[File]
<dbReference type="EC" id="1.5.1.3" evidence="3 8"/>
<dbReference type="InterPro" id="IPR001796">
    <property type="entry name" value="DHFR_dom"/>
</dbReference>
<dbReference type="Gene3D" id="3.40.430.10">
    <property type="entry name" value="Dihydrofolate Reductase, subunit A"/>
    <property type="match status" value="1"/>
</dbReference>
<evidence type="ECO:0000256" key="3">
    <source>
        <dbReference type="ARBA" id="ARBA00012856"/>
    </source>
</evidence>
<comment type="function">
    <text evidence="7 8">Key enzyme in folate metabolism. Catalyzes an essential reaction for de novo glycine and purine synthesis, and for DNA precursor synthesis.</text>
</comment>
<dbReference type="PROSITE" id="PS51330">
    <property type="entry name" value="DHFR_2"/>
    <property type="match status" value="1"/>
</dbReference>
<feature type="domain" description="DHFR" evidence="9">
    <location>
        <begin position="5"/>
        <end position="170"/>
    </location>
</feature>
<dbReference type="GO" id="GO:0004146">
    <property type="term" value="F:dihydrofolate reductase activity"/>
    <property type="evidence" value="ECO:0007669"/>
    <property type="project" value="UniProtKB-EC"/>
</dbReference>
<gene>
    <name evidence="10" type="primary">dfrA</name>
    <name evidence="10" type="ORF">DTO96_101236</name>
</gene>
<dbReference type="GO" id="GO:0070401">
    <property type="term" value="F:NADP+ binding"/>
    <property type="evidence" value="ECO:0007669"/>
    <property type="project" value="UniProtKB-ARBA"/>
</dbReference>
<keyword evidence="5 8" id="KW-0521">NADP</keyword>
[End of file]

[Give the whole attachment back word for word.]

<dbReference type="EC" id="1.5.1.3" evidence="3 8"/>
<dbReference type="InterPro" id="IPR001796">
    <property type="entry name" value="DHFR_dom"/>
</dbReference>
<dbReference type="Gene3D" id="3.40.430.10">
    <property type="entry name" value="Dihydrofolate Reductase, subunit A"/>
    <property type="match status" value="1"/>
</dbReference>
<evidence type="ECO:0000256" key="3">
    <source>
        <dbReference type="ARBA" id="ARBA00012856"/>
    </source>
</evidence>
<comment type="function">
    <text evidence="7 8">Key enzyme in folate metabolism. Catalyzes an essential reaction for de novo glycine and purine synthesis, and for DNA precursor synthesis.</text>
</comment>
<dbReference type="PROSITE" id="PS51330">
    <property type="entry name" value="DHFR_2"/>
    <property type="match status" value="1"/>
</dbReference>
<feature type="domain" description="DHFR" evidence="9">
    <location>
        <begin position="5"/>
        <end position="170"/>
    </location>
</feature>
<dbReference type="GO" id="GO:0004146">
    <property type="term" value="F:dihydrofolate reductase activity"/>
    <property type="evidence" value="ECO:0007669"/>
    <property type="project" value="UniProtKB-EC"/>
</dbReference>
<gene>
    <name evidence="10" type="primary">dfrA</name>
    <name evidence="10" type="ORF">DTO96_101236</name>
</gene>
<dbReference type="GO" id="GO:0070401">
    <property type="term" value="F:NADP+ binding"/>
    <property type="evidence" value="ECO:0007669"/>
    <property type="project" value="UniProtKB-ARBA"/>
</dbReference>
<keyword evidence="5 8" id="KW-0521">NADP</keyword>